There's no precise way to define a sweet guitar riff, much less a criteria for such categorization. A sweet riff is, like love or God or truly excellent barbecue, something only realized upon experience. This, the second year of the second decade of the twenty first decade of the modern calendar, was a very good year for riffology. For the second installment of our Nitpick Six year end wrap-up, here are the six sweetest riffs of 2011. Feel free to let us know what we missed in the comments.
6. Foo Fighters - "Bridge Burning" There are certain elements of Foo Fighter's Wasting Light that felt like the band overcompensating for its success in the adult contemporary realm. "White Limo," with its no-fi screams and cameo from Motorhead's Lemmy, came off as a desperate cry of "We are still a rock band!" aimed at those obsessing over the Nevermind reissue. The album opener "Bridge Burning," however, nailed the amount of rocking that Dave Grohl and company do best, anchored by a big, dumb, rock 101 guitar hook. Three notes total, the lowest of which hits with the subtlety of a sledgehammer to the taint once the band enters the fold. This riff is not about re-shaping the wheel (which FF hasn't really done since 1996) as much as optimizing its mileage.
5. Stephen Malkmus & The Jicks - "Stick Figures In Love" Pavement reunited, The Pixies reunited, Bush headlined Pointfest. The '90s are back. Or something like that. Whatever, nevermind. Listening back to Pavement's clumsy pop rock, you'd hardly expect Stephen Malkmus to become a guitar god. But quite a few acts in recent memory seem to rip more than a few notes from Malkmus' fakebook -- Yuck, BOAT, Chad VanGaalen. Timing was perfect for his 2011, Beck-produced Jicks record Mirror Traffic to come off, intentional or not, as his version of Jay-Z and Kanye's Watch The Throne -- just replace Roc-a-fella with slack rocker fellow. Look no further than the slightly skewed riff from "Stick Figures In Love." So simple, so effective, static notes over fluid chords, a cute time signature change in the middle to make sure you're paying attention. Mirror Traffic is solid to its core, but "Stick Figures" is enough to keep Malkmus on top of the '90s indie rock game -- if only would have put it out as a cassingle.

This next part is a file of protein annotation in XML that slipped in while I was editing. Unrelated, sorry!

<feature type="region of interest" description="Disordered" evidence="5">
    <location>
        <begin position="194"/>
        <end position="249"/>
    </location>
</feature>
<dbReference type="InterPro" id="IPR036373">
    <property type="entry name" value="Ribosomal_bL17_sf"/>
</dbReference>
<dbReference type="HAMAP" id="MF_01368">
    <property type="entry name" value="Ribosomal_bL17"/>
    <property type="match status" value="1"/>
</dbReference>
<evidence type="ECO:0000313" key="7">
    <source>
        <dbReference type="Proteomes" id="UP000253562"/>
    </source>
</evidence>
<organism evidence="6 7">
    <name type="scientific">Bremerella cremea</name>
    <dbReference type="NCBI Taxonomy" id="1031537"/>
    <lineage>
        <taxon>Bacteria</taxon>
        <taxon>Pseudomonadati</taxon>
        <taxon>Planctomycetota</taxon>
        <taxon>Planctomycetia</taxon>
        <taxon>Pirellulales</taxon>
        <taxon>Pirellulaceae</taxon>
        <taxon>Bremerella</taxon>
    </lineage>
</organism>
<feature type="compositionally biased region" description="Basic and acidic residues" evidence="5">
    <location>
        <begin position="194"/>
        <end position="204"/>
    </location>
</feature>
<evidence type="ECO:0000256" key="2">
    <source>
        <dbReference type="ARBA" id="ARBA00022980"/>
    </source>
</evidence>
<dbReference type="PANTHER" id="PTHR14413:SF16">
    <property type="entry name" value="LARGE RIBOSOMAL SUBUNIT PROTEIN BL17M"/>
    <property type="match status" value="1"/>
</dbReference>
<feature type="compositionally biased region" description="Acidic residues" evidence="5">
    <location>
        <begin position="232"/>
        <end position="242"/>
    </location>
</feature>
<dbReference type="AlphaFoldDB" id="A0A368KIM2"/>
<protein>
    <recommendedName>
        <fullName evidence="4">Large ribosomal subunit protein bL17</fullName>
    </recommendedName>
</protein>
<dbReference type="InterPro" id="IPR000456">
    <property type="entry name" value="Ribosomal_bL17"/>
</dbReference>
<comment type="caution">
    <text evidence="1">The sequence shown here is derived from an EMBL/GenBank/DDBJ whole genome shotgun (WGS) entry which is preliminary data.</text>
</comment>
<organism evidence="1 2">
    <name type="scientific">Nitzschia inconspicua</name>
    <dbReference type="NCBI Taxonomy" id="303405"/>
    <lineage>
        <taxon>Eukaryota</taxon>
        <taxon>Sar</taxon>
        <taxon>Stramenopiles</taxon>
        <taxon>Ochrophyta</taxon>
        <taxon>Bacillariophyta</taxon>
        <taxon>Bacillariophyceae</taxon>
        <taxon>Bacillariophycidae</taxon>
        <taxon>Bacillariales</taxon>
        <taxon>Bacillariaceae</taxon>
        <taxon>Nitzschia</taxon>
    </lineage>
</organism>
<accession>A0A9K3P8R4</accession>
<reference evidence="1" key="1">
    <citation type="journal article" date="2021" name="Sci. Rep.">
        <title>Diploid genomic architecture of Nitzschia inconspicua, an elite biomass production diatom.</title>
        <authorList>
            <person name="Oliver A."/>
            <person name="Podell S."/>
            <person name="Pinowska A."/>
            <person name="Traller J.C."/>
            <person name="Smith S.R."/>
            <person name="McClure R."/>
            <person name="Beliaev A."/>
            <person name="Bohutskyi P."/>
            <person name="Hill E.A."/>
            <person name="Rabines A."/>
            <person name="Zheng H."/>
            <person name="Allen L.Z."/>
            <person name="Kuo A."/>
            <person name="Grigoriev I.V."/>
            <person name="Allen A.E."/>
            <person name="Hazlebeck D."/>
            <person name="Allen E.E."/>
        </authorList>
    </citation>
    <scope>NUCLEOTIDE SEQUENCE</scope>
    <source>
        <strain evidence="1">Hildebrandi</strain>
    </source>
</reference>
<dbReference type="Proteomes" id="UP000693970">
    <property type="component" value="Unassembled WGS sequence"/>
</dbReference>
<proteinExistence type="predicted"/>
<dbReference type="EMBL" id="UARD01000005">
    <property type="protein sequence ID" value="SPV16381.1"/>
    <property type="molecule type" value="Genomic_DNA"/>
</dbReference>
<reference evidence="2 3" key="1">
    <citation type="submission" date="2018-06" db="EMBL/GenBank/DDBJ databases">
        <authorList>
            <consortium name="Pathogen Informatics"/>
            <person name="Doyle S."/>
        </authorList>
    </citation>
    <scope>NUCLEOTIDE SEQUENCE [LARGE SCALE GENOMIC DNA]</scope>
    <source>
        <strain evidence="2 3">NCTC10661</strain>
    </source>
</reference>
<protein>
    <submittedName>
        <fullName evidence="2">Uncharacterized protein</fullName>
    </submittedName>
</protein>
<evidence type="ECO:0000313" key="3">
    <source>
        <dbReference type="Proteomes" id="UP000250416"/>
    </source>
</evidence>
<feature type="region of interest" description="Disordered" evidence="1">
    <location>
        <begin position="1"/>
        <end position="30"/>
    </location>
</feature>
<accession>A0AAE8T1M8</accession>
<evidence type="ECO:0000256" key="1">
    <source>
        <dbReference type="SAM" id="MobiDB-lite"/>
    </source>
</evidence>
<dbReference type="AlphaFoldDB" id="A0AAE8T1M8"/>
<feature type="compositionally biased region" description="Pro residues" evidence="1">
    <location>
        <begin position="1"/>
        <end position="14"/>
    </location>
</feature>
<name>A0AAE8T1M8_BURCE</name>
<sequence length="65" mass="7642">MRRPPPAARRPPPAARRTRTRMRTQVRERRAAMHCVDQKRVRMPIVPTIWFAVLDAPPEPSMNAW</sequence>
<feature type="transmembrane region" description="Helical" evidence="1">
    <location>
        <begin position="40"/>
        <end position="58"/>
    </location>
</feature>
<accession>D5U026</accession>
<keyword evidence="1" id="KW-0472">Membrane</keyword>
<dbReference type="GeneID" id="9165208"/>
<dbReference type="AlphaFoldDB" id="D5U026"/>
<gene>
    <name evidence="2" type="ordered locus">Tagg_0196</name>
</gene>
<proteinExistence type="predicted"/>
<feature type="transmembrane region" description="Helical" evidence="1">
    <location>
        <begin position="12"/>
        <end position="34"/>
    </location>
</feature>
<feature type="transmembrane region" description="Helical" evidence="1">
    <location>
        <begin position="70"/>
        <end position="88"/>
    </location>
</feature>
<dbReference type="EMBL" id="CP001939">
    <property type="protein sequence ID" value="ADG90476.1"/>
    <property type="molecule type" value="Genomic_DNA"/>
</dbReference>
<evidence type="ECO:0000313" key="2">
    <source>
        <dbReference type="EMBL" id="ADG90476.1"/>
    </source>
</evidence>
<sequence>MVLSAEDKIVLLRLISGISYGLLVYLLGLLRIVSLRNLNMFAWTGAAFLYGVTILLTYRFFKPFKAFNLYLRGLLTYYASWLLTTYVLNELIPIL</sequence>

4. Russian Circles - "Mladek" In 2006, Chicago instru-metal trio Russian Circles released a song called "The Devil Rides A Horse," a triumphant, technical jam worthy of scoring every battle scene ever filmed. It was the highlight of the band's better-than-average debut Enter, and Russian Circles seemingly spent its two subsequent albums acting like the song never existed, making sprawling post-rock that sounded like the trio forgot to add the lead guitar parts in the studio. The band's 2011 catalog entry Empros delves back into the heroics that made "Horse" so effective, particularly on "Mladek." The track blossoms -- slowly, but not irritatingly -- from a shimmering romp on the upper frets to a montage-worthy jog, and subversively melts into a doom breakdown. Guitarist Mike Sullivan's riff is sweet on its own, but his intelligent transformations push it into involuntary head-nod territory (a few choice drum fills from ex-Riddle Of Steel hometown boy Dave Turncrantz don't hurt the cause). The whole track develops like a classical exercise of theme-and-variation. If Beethooven wrote stoner metal, it might sound like this.
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